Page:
Binet, F., Cagnone, G., Crespo-Garcia, S., Hata, M., Neault, M., Dejda, A., Wilson, A. M., Buscarlet, M., Mawambo, G. T., Howard, J. P., Diaz-Marin, R., Parinot, C., Guber, V., Pilon, F., Juneau, R., Laflamme, R., Sawchyn, C., Boulay, K., Leclerc, S., Abu-Thuraia, A., Côté, J.-F., Andelfinger, G., Rezende, F. A., Sennlaub, F., Joyal, J.-S., Mallette, F. A., Sapieha, P. (2020) "Neutrophil extracellular traps target senescent vasculature for tissue remodeling in retinopathy" Science, Vol. 369.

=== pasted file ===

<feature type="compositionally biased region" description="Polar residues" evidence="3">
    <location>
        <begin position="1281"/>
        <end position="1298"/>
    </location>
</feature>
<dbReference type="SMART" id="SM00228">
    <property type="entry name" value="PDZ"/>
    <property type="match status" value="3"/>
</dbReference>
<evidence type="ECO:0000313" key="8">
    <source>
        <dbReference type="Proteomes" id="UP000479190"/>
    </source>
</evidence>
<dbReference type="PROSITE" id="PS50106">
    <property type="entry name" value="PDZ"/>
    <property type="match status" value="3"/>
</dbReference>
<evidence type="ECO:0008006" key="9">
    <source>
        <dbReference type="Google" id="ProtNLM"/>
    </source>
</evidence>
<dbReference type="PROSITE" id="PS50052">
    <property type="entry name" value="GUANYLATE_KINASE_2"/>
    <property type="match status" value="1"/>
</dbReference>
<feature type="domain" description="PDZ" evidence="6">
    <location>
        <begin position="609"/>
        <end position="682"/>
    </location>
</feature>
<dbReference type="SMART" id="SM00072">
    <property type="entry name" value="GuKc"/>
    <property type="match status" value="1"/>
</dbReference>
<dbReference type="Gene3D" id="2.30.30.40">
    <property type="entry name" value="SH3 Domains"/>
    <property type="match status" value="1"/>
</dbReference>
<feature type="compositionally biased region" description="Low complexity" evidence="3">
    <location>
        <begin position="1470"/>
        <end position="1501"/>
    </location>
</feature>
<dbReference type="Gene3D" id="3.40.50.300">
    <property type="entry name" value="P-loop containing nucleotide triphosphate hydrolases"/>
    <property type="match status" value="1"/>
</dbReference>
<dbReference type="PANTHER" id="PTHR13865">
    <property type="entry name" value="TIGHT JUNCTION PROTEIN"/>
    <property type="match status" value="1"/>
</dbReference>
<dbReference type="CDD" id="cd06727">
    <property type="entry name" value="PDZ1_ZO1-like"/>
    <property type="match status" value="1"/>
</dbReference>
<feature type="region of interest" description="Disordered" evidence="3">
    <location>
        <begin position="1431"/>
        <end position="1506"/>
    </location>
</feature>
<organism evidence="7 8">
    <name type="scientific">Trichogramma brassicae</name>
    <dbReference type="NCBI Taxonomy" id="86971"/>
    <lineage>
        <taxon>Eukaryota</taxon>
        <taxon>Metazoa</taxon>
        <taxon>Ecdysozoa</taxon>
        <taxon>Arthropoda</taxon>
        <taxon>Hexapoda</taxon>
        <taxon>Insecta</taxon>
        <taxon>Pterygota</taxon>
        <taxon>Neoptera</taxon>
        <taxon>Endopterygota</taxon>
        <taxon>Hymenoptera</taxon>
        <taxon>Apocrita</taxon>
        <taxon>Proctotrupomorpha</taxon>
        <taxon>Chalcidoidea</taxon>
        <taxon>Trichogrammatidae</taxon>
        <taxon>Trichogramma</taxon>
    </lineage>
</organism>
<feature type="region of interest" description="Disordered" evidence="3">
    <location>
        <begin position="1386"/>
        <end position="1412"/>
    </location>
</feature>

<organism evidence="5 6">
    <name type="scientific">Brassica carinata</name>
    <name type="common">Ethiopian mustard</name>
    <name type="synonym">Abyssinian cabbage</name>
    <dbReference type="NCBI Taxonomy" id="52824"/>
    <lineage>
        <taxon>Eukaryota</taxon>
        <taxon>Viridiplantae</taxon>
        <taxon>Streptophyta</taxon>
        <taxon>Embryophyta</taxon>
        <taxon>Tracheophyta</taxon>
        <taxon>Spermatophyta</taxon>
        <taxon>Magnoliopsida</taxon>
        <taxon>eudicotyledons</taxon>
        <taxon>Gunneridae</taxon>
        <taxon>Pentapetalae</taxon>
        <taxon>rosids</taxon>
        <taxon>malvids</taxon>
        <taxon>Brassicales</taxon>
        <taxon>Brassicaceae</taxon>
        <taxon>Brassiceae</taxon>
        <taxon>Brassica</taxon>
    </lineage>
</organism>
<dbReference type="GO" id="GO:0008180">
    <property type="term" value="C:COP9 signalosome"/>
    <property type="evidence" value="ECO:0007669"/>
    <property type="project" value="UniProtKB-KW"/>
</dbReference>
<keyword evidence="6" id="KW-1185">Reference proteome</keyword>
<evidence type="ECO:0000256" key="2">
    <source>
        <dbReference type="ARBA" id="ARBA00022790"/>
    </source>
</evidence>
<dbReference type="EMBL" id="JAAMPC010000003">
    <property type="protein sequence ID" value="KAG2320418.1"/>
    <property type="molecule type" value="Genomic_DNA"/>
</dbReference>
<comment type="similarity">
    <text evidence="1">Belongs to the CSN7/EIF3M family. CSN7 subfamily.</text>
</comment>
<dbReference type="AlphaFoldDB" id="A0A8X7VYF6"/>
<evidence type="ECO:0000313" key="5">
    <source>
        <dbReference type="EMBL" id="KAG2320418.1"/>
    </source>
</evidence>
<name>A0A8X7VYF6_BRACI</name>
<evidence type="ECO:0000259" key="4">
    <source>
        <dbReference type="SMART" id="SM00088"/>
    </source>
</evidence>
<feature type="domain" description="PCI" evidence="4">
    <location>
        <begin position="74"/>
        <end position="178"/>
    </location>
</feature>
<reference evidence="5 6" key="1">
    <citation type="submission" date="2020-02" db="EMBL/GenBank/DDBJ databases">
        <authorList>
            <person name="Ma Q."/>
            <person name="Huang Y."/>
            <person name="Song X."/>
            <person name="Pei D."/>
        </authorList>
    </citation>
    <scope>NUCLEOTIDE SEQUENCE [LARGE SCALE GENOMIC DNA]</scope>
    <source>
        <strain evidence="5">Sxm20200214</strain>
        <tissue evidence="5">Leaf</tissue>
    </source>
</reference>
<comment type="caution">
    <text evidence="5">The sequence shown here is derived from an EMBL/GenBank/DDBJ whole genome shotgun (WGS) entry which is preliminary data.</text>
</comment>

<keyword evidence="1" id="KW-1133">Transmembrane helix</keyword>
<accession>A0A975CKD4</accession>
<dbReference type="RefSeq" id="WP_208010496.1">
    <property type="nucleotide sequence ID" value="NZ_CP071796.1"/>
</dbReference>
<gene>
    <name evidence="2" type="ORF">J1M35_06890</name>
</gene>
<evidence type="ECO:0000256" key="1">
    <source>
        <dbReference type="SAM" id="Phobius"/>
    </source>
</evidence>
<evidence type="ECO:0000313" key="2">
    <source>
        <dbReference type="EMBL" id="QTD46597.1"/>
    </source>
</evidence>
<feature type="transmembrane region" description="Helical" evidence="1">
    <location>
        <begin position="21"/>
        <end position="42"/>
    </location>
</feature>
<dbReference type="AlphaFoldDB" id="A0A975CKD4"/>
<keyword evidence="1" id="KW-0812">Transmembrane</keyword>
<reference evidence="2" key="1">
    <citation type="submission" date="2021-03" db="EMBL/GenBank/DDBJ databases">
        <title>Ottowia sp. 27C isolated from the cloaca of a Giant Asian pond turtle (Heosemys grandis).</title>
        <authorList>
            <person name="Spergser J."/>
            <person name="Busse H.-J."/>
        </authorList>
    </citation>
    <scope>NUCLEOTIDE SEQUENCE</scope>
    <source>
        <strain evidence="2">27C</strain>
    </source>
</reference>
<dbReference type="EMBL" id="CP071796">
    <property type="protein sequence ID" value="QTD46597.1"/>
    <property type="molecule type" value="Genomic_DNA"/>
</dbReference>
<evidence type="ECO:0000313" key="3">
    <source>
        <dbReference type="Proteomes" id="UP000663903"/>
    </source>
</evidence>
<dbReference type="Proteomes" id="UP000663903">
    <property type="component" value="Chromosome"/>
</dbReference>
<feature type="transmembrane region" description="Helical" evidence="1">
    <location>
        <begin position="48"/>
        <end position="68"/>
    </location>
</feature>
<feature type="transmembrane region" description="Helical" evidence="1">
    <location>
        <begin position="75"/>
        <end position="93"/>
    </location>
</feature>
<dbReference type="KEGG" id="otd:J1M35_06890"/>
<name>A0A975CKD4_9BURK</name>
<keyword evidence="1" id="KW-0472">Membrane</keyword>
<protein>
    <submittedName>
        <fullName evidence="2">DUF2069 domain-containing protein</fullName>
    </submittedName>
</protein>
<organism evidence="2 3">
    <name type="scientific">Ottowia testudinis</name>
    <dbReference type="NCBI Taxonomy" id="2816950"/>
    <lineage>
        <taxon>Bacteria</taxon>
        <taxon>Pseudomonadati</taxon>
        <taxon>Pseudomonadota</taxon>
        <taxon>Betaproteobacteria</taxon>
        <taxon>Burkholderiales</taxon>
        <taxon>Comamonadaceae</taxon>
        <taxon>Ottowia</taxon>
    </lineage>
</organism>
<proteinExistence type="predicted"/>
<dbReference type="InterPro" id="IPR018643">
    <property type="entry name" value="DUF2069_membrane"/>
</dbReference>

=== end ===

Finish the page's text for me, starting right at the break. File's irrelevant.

In developed countries, the leading causes of blindness such as diabetic retinopathy are characterized by disorganized vasculature that can become fibrotic. Although many such pathological vessels often naturally regress and spare sight-threatening complications, the underlying mechanisms remain unknown. Here, we used orthogonal approaches in human patients with proliferative diabetic retinopathy and a mouse model of ischemic retinopathies to identify an unconventional role for neutrophils in vascular remodeling during late-stage sterile inflammation. Senescent vasculature released a secretome that attracted neutrophils and triggered the production of neutrophil extracellular traps (NETs). NETs ultimately cleared diseased endothelial cells and remodeled unhealthy vessels. Genetic or pharmacological inhibition of NETosis prevented the regression of senescent vessels and prolonged disease. Thus, clearance of senescent retinal blood vessels leads to reparative vascular remodeling.
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